People v. Washington, 342 Ill. 350 (1930)

Dec. 18, 1930 · Illinois Supreme Court · No. 20143
342 Ill. 350

(No. 20143.

The People of the State of Illinois, Defendant in Error, vs. Willie Washington, Plaintiff in Error.

Opinion filed December 18, 1930

Rehearing denied Feb. 4, 1931.

Amos P. Scruggs, for plaintiff in error.

Oscar E. Carlstrom, Attorney General, John A. Swanson, State’s Attorney, and George P. O’Brien, (Edward E. Wilson, and. John Holman, of counsel,) for the People.

Mr. Commissioner Edmunds

reported this opinion:

Willie Washington, plaintiff in error, was indicted in the criminal court of Cook county for robbery with a dangerous weapon. Upon trial he was found guilty and sen*351tenced to the penitentiary. He has sued out this writ of error to review the record, contending that he was convicted after having been previously placed in jeopardy for the same offense.

The record discloses that on June 11, 1929, a jury was impaneled and sworn and heard the testimony of witnesses in part. It then recites as follows: “On motion of counsel for the defendant it is ordered that juror Reynold PI. Drews be withdrawn from the trial of this cause; and by agreement between the State’s attorney and the said defendant and his counsel now here given and made in open court, it is ordered that the aforesaid jury be discharged from the further consideration of this cause. It is further ordered that this cause be and the same is hereby continued to the eighteenth (18th) day of June, A. D. 1929.” On the latter date, over the objection of counsel for plaintiff in error, another jury was impaneled and the evidence of the People was heard. The testimony of Bessie Harper, the complaining witness, was that while she was walking along the street plaintiff in error came up behind her, seized her, put a razor to her neck and took from her her purse. George Mankowski, a police officer, testified that he was cruising in a police squad car and was in the vicinity at the time; that he pursued plaintiff in error down an alley and captured him, crouching behind a fence with a purse and razor; that plaintiff in error admitted taking the purse from Bessie Harper, and that witness brought him back to where Bessie Harper was and she then and there identified him. No evidence was offered by the defense.

Assuming that jeopardy attached when the jury was sworn to try the issues on June 11, 1929, it appears that the withdrawal of a juror and discharge of that jury were occasioned by the motion and agreement of plaintiff in error and his counsel. He is therefore in no position to challenge the propriety of the court’s order discharging that jury and continuing the case, nor can he rely upon it as *352making unlawful his subsequent trial and conviction. People v. Fisher, 340 Ill. 250.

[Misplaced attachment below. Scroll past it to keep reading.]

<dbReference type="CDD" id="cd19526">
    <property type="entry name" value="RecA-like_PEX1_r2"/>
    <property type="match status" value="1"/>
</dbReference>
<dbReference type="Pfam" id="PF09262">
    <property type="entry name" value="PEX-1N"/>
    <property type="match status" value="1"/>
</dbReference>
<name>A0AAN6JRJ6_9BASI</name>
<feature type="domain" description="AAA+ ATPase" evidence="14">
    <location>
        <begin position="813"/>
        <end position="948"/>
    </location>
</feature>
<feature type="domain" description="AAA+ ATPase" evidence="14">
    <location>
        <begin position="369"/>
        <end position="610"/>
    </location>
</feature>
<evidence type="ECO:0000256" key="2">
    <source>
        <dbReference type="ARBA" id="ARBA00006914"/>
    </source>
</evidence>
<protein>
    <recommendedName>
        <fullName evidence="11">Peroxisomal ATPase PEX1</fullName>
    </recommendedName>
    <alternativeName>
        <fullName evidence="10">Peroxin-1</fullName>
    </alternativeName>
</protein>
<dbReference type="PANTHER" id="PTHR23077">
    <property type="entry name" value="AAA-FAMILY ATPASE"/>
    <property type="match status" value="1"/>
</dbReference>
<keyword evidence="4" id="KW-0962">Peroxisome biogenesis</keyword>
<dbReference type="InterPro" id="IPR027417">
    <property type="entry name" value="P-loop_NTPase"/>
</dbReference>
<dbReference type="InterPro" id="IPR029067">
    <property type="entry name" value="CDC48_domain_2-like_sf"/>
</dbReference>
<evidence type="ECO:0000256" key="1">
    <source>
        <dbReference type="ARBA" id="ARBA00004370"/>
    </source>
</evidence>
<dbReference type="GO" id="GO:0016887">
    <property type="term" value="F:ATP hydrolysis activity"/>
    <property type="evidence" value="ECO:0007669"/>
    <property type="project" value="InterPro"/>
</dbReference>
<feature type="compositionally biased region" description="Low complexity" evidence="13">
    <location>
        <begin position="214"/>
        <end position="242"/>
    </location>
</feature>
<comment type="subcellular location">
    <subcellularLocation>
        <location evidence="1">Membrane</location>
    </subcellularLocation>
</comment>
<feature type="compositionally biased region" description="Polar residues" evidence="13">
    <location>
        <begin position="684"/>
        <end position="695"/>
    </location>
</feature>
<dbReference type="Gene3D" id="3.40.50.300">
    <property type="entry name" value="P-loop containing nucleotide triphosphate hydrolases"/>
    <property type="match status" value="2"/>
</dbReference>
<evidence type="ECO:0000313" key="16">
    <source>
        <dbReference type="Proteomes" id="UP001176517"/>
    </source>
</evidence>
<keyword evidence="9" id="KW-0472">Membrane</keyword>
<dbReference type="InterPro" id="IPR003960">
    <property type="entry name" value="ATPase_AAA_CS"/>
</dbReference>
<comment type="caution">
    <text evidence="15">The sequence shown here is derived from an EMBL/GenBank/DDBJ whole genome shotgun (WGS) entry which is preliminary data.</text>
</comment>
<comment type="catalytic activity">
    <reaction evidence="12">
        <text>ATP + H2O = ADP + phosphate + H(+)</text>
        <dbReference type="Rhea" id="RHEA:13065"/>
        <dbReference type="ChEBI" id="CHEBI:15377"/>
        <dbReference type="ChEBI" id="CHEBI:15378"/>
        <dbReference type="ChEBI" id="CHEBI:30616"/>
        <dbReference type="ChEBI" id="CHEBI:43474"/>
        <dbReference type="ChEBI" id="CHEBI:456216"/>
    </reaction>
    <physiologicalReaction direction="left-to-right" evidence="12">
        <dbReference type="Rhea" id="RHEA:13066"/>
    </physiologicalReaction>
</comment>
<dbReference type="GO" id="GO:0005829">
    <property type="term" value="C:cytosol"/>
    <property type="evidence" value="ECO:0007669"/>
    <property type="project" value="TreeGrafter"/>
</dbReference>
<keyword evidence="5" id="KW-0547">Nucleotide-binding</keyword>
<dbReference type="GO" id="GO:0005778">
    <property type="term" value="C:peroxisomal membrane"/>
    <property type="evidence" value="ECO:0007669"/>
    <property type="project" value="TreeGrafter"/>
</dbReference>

Plaintiff in error contends, however, that the record does not speak the truth, and that, as a matter of fact, the court discharged the first jury of its own motion and without the consent of plaintiff in error or his counsel. While it appears that counsel for plaintiff in error made a motion to correct the record, it further appears that notice of the motion was not given to the People in accordance with the rules of court. Reference is made to certain affidavits, submitted in support of this motion, but these affidavits are not in the bill of exceptions. In this state of the record it is impossible to say that the trial court committed any error in denying the motion. (People v. Weston, 236 Ill. 104.) Elsewhere in the transcript are affidavits of plaintiff in error and his counsel purporting to contradict the recitals of the record by alleging that plaintiff in error and his counsel did not consent to the discharge of the first jury. Even assuming that this court could be called upon to refer to these affidavits although they are not in the bill of exceptions, we are bound by the well settled rule that the record of a court imports absolute verity and cannot be contradicted or amended except by other matter of record by or under the authority of the court. The record of the criminal court must be accepted as it was made. People v. Forsyth, 339 Ill. 381; People v. Archambault, 295 id. 266.

The judgment of the criminal court is affirmed.

Per Curiam : The foregoing opinion reported by Mr. Commissioner Edmunds is hereby adopted as the opinion of the court, and judgment is entered in accordance therewith.

Judgment affirmed.